Pediatricians Urged To Keep away from Sure Exams For Youngsters With Autism

A public announcement from Autism Speaks provides information about the signs of autism. (Ad Council for Autism Speaks / TNS)

Pediatricians and families are encouraged to think twice before doing a handful of clinical tests for children with autism and other disabilities.

According to the American Academy of Pediatrics, the tests can do more harm than good.

In particular, the Association for Pediatricians across the country says there is no need to test the urine of children with autistic behavior for metals and minerals, or to test the hair for “environmental toxins” in children with behavioral or developmental disorders, including autism.

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The council is part of a broader initiative called Choosing Wisely that promotes evidence-based health care that is really needed and that is free from duplication and harm. The most recent recommendations on children and environmental health were compiled by the Environmental Health Council of the American Academy of Pediatrics.

In addition to suggestions regarding people with autism and other developmental disorders, Pediatrics said that urinalysis using “chelation challenge” should not be done in children with suspected lead poisoning, and mold sensitivity tests should only be done in children with clear allergy or symptoms.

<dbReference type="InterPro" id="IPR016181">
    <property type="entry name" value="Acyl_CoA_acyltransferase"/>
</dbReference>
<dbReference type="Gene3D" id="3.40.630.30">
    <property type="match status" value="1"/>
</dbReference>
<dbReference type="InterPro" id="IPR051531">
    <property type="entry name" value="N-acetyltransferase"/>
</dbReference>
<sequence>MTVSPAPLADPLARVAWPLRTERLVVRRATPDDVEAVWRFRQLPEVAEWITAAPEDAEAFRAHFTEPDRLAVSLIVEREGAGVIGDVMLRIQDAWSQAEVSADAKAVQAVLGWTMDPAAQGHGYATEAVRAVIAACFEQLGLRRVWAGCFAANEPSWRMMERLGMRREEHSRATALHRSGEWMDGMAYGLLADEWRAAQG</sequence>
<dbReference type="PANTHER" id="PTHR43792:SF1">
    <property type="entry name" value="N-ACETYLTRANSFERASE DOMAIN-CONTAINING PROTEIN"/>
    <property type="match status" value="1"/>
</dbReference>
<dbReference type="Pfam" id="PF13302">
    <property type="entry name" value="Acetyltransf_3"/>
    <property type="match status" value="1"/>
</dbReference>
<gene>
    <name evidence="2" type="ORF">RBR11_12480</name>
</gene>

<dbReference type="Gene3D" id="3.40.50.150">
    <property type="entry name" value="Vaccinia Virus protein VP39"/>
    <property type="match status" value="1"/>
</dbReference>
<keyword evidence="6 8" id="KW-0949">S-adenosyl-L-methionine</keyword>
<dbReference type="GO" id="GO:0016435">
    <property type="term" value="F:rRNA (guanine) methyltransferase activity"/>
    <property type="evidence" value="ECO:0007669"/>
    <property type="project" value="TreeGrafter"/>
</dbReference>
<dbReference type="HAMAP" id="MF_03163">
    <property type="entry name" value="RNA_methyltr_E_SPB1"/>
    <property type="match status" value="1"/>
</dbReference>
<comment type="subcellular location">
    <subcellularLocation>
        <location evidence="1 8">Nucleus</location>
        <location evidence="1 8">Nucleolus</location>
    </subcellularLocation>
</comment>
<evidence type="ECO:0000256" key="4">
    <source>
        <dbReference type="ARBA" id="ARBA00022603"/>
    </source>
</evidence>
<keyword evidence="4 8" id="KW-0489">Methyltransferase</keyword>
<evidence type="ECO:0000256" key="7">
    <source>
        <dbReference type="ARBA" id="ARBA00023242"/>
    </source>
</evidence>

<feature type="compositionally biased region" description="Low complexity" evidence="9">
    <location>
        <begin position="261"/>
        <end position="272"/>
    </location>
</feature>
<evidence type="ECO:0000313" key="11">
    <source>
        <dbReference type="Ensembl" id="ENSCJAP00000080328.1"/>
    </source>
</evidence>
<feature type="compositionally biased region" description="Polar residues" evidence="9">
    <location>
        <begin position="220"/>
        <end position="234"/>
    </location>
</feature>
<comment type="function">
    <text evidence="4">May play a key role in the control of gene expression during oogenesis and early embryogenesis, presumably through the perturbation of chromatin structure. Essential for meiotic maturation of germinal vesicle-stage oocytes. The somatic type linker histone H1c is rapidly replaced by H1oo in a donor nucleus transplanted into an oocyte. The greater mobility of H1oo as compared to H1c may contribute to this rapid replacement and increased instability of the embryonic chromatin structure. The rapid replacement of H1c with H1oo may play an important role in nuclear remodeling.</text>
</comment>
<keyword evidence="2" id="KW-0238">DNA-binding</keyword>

And the recommendations suggest that, in most cases, pediatricians shouldn’t use measurements of environmental chemicals in blood or urine to make clinical decisions.

“We come into daily contact with chemicals contained in our food, air, water, soil, dust or the products we use. Not all of these are bad or worrying, and ultimately, stricter regulatory practices are most important in minimizing our exposure to harmful chemicals, ”said Dr. Aparna Bole, chair of the American Academy of Pediatrics’ Council on Environmental Health. “Tests or treatments that claim to diagnose childhood illnesses based on chemical measurements can be misleading or based on a false premise. Pediatricians can help address parents’ concerns about exposure to chemicals, and we encourage parents to speak to their pediatricians before doing any of these tests. “

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